February 9, 2010 Cellular imaging offers a wealth of data about how cells respond to stimuli, but harnessing this technique to study biological systems is a daunting challenge. In a study published online in Genome Research (www.genome.org), researchers have developed a novel method of interpreting data from single-cell images to identify genetic interactions within biological networks, offering a glimpse into the future of high-throughput cell imaging analysis.
For years, scientists have been peering through a microscope at cells as they change appearance in response to different treatments, yet data collection is arduous, largely conducted qualitatively by eye. However, recent technological advances have led to the development of high-throughput image screening methods that can produce extensive datasets of hundreds of different morphological features.
With the ability to collect large imaging datasets, researchers from MIT and Harvard Medical School recognized an opportunity to explore the cellular networks that regulate cell morphology. "These images are an enormous source of data that is only beginning to be tapped," said MIT researcher Bonnie Berger, senior author of the work published today. "We realized we had enough data to go beyond classification and start to understand the mechanism behind the differences in shape."
To meet the challenge of interpreting cell image data, Berger and MIT graduate student Oaz Nir developed a novel computational model to identify genetic interactions using high-dimensional morphological data. Integrating prerequisite knowledge of a pathway, their model maps potential interactions within a network by looking for similar morphological features upon genetic perturbation.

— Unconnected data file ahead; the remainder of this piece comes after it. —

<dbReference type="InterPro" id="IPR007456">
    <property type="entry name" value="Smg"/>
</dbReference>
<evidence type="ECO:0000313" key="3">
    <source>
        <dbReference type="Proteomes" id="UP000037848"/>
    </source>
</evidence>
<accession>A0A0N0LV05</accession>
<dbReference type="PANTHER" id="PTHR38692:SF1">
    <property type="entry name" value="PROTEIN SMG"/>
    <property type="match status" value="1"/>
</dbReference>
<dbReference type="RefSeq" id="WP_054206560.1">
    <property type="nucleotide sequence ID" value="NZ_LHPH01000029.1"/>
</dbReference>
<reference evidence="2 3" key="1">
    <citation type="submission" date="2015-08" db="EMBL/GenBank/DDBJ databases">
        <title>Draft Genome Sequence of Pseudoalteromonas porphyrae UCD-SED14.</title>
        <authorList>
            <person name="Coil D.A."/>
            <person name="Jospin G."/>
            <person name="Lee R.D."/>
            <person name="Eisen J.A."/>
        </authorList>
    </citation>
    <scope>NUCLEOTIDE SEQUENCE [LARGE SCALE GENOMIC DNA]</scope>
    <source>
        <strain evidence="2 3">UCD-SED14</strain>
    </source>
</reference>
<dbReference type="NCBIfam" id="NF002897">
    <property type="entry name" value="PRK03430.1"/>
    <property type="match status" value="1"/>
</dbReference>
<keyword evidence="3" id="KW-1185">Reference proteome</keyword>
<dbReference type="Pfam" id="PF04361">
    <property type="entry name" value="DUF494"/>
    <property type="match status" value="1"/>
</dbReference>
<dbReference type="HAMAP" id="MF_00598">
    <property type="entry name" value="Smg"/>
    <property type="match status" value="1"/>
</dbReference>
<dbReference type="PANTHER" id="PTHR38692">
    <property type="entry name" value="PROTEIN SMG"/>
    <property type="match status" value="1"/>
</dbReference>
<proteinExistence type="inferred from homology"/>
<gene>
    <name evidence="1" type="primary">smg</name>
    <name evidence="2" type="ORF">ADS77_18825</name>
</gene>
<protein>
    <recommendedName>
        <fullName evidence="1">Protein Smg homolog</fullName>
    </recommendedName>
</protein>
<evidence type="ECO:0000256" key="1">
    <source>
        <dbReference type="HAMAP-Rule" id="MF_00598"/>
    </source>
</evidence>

The group demonstrated the method by analyzing the Rho-signaling network in fruit flies, a network that regulates cell adhesion and motility in eukaryotic organisms. In collaboration with Chris Bakal and Norbert Perrimon at Harvard Medical School, they "knocked-down" components of the Rho-signaling network using RNA interference and then imaged thousands of fly cells, gathering measurements of cell perimeter, nuclear area, and more than 150 other morphological features for each cell. The data was then passed through the computational framework to produce a set of high-confidence interactions, supported by confirmation of previously known interactions.
The group found that by making combinatorial knockdowns of Rho network components, their computational method was able to accurately infer Rho-signaling network interactions more precisely than when using only data from single knockdowns. Berger noted that this finding highlights the importance of combinatorial experiments for inferring complex networks, necessary to overcome natural redundancy in signaling pathways. As perturbation of the Rho pathway in humans has been implicated in cancer and other diseases, the authors believe that these predicted interactions will be excellent candidates for future study.
Berger expects that in combination with other sources of data, imaging as a new source of high-throughput data should appreciably increase the accuracy of known signaling networks. "This work provides a glimpse into the future," added Berger, "where looking under the microscope manually at cells one-by-one is replaced with automated high-throughput processing of many cellular images."
|Contact: Peggy Calicchia|
Cold Spring Harbor Laboratory